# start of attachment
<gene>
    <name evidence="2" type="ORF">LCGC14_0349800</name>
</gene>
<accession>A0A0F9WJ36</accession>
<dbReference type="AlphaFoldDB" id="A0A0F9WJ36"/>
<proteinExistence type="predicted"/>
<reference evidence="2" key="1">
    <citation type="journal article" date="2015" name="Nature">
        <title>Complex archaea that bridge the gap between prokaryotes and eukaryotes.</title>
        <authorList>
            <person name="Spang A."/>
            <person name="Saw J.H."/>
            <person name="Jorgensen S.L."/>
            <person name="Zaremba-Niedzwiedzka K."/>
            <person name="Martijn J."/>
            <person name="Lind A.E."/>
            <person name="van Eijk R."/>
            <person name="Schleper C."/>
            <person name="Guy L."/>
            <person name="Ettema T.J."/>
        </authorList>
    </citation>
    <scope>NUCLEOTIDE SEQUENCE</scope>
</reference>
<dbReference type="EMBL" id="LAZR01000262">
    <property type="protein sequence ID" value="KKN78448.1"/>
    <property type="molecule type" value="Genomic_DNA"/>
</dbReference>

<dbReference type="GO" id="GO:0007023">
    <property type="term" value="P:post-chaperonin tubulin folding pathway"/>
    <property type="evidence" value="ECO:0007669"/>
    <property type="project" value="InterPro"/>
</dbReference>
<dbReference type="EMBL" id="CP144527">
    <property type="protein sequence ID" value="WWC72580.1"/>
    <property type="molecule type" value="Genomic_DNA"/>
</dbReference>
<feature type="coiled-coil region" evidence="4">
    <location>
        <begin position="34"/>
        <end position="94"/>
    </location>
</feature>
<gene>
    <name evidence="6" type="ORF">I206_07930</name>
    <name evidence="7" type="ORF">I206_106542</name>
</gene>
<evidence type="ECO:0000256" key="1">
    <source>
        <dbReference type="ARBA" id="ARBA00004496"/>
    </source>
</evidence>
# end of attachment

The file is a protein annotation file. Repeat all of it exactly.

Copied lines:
<gene>
    <name evidence="2" type="ORF">LCGC14_0349800</name>
</gene>
<accession>A0A0F9WJ36</accession>
<dbReference type="AlphaFoldDB" id="A0A0F9WJ36"/>
<proteinExistence type="predicted"/>
<reference evidence="2" key="1">
    <citation type="journal article" date="2015" name="Nature">
        <title>Complex archaea that bridge the gap between prokaryotes and eukaryotes.</title>
        <authorList>
            <person name="Spang A."/>
            <person name="Saw J.H."/>
            <person name="Jorgensen S.L."/>
            <person name="Zaremba-Niedzwiedzka K."/>
            <person name="Martijn J."/>
            <person name="Lind A.E."/>
            <person name="van Eijk R."/>
            <person name="Schleper C."/>
            <person name="Guy L."/>
            <person name="Ettema T.J."/>
        </authorList>
    </citation>
    <scope>NUCLEOTIDE SEQUENCE</scope>
</reference>
<dbReference type="EMBL" id="LAZR01000262">
    <property type="protein sequence ID" value="KKN78448.1"/>
    <property type="molecule type" value="Genomic_DNA"/>
</dbReference>

<dbReference type="GO" id="GO:0007023">
    <property type="term" value="P:post-chaperonin tubulin folding pathway"/>
    <property type="evidence" value="ECO:0007669"/>
    <property type="project" value="InterPro"/>
</dbReference>
<dbReference type="EMBL" id="CP144527">
    <property type="protein sequence ID" value="WWC72580.1"/>
    <property type="molecule type" value="Genomic_DNA"/>
</dbReference>
<feature type="coiled-coil region" evidence="4">
    <location>
        <begin position="34"/>
        <end position="94"/>
    </location>
</feature>
<gene>
    <name evidence="6" type="ORF">I206_07930</name>
    <name evidence="7" type="ORF">I206_106542</name>
</gene>
<evidence type="ECO:0000256" key="1">
    <source>
        <dbReference type="ARBA" id="ARBA00004496"/>
    </source>
</evidence>